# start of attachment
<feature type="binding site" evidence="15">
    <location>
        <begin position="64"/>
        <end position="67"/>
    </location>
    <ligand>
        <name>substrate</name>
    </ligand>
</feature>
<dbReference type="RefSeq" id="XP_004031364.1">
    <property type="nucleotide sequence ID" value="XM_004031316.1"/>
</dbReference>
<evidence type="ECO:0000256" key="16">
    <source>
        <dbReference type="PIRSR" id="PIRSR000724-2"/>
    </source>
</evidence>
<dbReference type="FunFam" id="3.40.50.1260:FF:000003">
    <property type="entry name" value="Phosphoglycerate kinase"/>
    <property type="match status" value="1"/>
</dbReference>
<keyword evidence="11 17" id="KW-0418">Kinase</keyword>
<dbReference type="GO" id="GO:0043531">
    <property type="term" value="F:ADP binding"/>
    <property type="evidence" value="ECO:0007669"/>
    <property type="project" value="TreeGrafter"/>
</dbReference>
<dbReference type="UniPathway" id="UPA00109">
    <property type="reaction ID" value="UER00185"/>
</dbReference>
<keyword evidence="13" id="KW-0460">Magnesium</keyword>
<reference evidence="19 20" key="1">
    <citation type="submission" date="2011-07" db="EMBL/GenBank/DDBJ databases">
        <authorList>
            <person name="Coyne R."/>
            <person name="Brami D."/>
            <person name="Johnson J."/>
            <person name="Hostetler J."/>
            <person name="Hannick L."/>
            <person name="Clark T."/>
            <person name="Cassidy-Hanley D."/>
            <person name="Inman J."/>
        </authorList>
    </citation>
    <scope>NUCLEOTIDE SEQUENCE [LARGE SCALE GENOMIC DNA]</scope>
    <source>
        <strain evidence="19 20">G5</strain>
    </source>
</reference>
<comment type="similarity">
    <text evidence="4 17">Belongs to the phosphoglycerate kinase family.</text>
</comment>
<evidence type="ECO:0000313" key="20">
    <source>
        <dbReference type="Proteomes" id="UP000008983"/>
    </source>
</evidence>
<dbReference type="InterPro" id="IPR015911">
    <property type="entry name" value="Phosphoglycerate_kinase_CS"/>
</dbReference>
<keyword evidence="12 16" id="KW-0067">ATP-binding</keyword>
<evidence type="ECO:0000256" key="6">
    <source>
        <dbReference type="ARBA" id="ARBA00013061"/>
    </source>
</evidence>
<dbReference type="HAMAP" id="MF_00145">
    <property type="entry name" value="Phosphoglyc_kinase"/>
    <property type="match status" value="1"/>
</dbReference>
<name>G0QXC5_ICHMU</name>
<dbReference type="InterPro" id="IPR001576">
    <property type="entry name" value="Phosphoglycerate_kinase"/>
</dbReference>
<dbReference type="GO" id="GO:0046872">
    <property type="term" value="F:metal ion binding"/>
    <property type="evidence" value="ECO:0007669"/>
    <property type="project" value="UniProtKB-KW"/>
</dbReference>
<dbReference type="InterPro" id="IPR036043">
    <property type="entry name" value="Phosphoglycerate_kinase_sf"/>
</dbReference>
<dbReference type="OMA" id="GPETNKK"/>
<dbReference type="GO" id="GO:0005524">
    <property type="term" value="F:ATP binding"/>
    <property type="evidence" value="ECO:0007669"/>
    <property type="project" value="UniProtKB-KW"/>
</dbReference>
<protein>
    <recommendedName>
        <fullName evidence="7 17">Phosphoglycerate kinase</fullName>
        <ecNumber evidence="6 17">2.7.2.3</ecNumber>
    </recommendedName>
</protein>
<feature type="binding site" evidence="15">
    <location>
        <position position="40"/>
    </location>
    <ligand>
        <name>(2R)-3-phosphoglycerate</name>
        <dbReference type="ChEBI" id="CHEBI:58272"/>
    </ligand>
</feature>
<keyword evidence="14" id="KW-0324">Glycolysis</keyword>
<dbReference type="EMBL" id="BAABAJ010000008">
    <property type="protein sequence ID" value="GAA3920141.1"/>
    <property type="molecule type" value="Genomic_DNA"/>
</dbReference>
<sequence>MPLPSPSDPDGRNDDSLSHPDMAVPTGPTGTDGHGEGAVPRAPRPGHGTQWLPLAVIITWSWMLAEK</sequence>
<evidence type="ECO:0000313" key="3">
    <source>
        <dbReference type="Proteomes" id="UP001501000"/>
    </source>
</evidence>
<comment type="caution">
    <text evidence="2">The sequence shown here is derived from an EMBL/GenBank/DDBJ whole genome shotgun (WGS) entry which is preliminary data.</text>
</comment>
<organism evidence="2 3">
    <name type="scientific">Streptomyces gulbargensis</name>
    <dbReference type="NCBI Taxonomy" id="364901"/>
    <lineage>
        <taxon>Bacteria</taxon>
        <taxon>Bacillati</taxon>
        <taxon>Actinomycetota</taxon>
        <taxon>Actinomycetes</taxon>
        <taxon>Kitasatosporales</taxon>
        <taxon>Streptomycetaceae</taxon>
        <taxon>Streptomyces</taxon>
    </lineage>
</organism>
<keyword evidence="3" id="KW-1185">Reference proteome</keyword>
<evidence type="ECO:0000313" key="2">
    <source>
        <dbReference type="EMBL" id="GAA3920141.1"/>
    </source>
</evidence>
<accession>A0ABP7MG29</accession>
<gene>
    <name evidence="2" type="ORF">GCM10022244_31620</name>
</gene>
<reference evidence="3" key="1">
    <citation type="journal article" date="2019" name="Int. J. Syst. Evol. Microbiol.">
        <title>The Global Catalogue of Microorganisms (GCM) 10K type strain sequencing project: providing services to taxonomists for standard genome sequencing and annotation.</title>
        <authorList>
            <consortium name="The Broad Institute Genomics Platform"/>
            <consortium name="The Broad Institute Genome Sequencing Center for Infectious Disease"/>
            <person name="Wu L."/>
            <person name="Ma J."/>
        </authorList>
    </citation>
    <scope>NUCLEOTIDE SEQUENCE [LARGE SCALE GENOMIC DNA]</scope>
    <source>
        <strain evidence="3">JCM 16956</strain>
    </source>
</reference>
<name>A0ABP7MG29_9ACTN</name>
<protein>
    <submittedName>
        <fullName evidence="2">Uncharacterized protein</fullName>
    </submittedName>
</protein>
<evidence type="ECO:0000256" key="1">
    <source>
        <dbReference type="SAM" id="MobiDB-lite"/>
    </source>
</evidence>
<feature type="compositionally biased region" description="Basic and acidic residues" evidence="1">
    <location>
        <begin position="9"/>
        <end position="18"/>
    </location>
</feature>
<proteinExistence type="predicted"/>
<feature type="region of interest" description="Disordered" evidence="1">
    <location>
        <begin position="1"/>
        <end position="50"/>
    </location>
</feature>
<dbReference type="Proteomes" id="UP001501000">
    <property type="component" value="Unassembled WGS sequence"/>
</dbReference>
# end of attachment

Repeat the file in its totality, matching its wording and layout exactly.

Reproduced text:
<feature type="binding site" evidence="15">
    <location>
        <begin position="64"/>
        <end position="67"/>
    </location>
    <ligand>
        <name>substrate</name>
    </ligand>
</feature>
<dbReference type="RefSeq" id="XP_004031364.1">
    <property type="nucleotide sequence ID" value="XM_004031316.1"/>
</dbReference>
<evidence type="ECO:0000256" key="16">
    <source>
        <dbReference type="PIRSR" id="PIRSR000724-2"/>
    </source>
</evidence>
<dbReference type="FunFam" id="3.40.50.1260:FF:000003">
    <property type="entry name" value="Phosphoglycerate kinase"/>
    <property type="match status" value="1"/>
</dbReference>
<keyword evidence="11 17" id="KW-0418">Kinase</keyword>
<dbReference type="GO" id="GO:0043531">
    <property type="term" value="F:ADP binding"/>
    <property type="evidence" value="ECO:0007669"/>
    <property type="project" value="TreeGrafter"/>
</dbReference>
<dbReference type="UniPathway" id="UPA00109">
    <property type="reaction ID" value="UER00185"/>
</dbReference>
<keyword evidence="13" id="KW-0460">Magnesium</keyword>
<reference evidence="19 20" key="1">
    <citation type="submission" date="2011-07" db="EMBL/GenBank/DDBJ databases">
        <authorList>
            <person name="Coyne R."/>
            <person name="Brami D."/>
            <person name="Johnson J."/>
            <person name="Hostetler J."/>
            <person name="Hannick L."/>
            <person name="Clark T."/>
            <person name="Cassidy-Hanley D."/>
            <person name="Inman J."/>
        </authorList>
    </citation>
    <scope>NUCLEOTIDE SEQUENCE [LARGE SCALE GENOMIC DNA]</scope>
    <source>
        <strain evidence="19 20">G5</strain>
    </source>
</reference>
<comment type="similarity">
    <text evidence="4 17">Belongs to the phosphoglycerate kinase family.</text>
</comment>
<evidence type="ECO:0000313" key="20">
    <source>
        <dbReference type="Proteomes" id="UP000008983"/>
    </source>
</evidence>
<dbReference type="InterPro" id="IPR015911">
    <property type="entry name" value="Phosphoglycerate_kinase_CS"/>
</dbReference>
<keyword evidence="12 16" id="KW-0067">ATP-binding</keyword>
<evidence type="ECO:0000256" key="6">
    <source>
        <dbReference type="ARBA" id="ARBA00013061"/>
    </source>
</evidence>
<dbReference type="HAMAP" id="MF_00145">
    <property type="entry name" value="Phosphoglyc_kinase"/>
    <property type="match status" value="1"/>
</dbReference>
<name>G0QXC5_ICHMU</name>
<dbReference type="InterPro" id="IPR001576">
    <property type="entry name" value="Phosphoglycerate_kinase"/>
</dbReference>
<dbReference type="GO" id="GO:0046872">
    <property type="term" value="F:metal ion binding"/>
    <property type="evidence" value="ECO:0007669"/>
    <property type="project" value="UniProtKB-KW"/>
</dbReference>
<dbReference type="InterPro" id="IPR036043">
    <property type="entry name" value="Phosphoglycerate_kinase_sf"/>
</dbReference>
<dbReference type="OMA" id="GPETNKK"/>
<dbReference type="GO" id="GO:0005524">
    <property type="term" value="F:ATP binding"/>
    <property type="evidence" value="ECO:0007669"/>
    <property type="project" value="UniProtKB-KW"/>
</dbReference>
<protein>
    <recommendedName>
        <fullName evidence="7 17">Phosphoglycerate kinase</fullName>
        <ecNumber evidence="6 17">2.7.2.3</ecNumber>
    </recommendedName>
</protein>
<feature type="binding site" evidence="15">
    <location>
        <position position="40"/>
    </location>
    <ligand>
        <name>(2R)-3-phosphoglycerate</name>
        <dbReference type="ChEBI" id="CHEBI:58272"/>
    </ligand>
</feature>
<keyword evidence="14" id="KW-0324">Glycolysis</keyword>
<dbReference type="EMBL" id="BAABAJ010000008">
    <property type="protein sequence ID" value="GAA3920141.1"/>
    <property type="molecule type" value="Genomic_DNA"/>
</dbReference>
<sequence>MPLPSPSDPDGRNDDSLSHPDMAVPTGPTGTDGHGEGAVPRAPRPGHGTQWLPLAVIITWSWMLAEK</sequence>
<evidence type="ECO:0000313" key="3">
    <source>
        <dbReference type="Proteomes" id="UP001501000"/>
    </source>
</evidence>
<comment type="caution">
    <text evidence="2">The sequence shown here is derived from an EMBL/GenBank/DDBJ whole genome shotgun (WGS) entry which is preliminary data.</text>
</comment>
<organism evidence="2 3">
    <name type="scientific">Streptomyces gulbargensis</name>
    <dbReference type="NCBI Taxonomy" id="364901"/>
    <lineage>
        <taxon>Bacteria</taxon>
        <taxon>Bacillati</taxon>
        <taxon>Actinomycetota</taxon>
        <taxon>Actinomycetes</taxon>
        <taxon>Kitasatosporales</taxon>
        <taxon>Streptomycetaceae</taxon>
        <taxon>Streptomyces</taxon>
    </lineage>
</organism>
<keyword evidence="3" id="KW-1185">Reference proteome</keyword>
<evidence type="ECO:0000313" key="2">
    <source>
        <dbReference type="EMBL" id="GAA3920141.1"/>
    </source>
</evidence>
<accession>A0ABP7MG29</accession>
<gene>
    <name evidence="2" type="ORF">GCM10022244_31620</name>
</gene>
<reference evidence="3" key="1">
    <citation type="journal article" date="2019" name="Int. J. Syst. Evol. Microbiol.">
        <title>The Global Catalogue of Microorganisms (GCM) 10K type strain sequencing project: providing services to taxonomists for standard genome sequencing and annotation.</title>
        <authorList>
            <consortium name="The Broad Institute Genomics Platform"/>
            <consortium name="The Broad Institute Genome Sequencing Center for Infectious Disease"/>
            <person name="Wu L."/>
            <person name="Ma J."/>
        </authorList>
    </citation>
    <scope>NUCLEOTIDE SEQUENCE [LARGE SCALE GENOMIC DNA]</scope>
    <source>
        <strain evidence="3">JCM 16956</strain>
    </source>
</reference>
<name>A0ABP7MG29_9ACTN</name>
<protein>
    <submittedName>
        <fullName evidence="2">Uncharacterized protein</fullName>
    </submittedName>
</protein>
<evidence type="ECO:0000256" key="1">
    <source>
        <dbReference type="SAM" id="MobiDB-lite"/>
    </source>
</evidence>
<feature type="compositionally biased region" description="Basic and acidic residues" evidence="1">
    <location>
        <begin position="9"/>
        <end position="18"/>
    </location>
</feature>
<proteinExistence type="predicted"/>
<feature type="region of interest" description="Disordered" evidence="1">
    <location>
        <begin position="1"/>
        <end position="50"/>
    </location>
</feature>
<dbReference type="Proteomes" id="UP001501000">
    <property type="component" value="Unassembled WGS sequence"/>
</dbReference>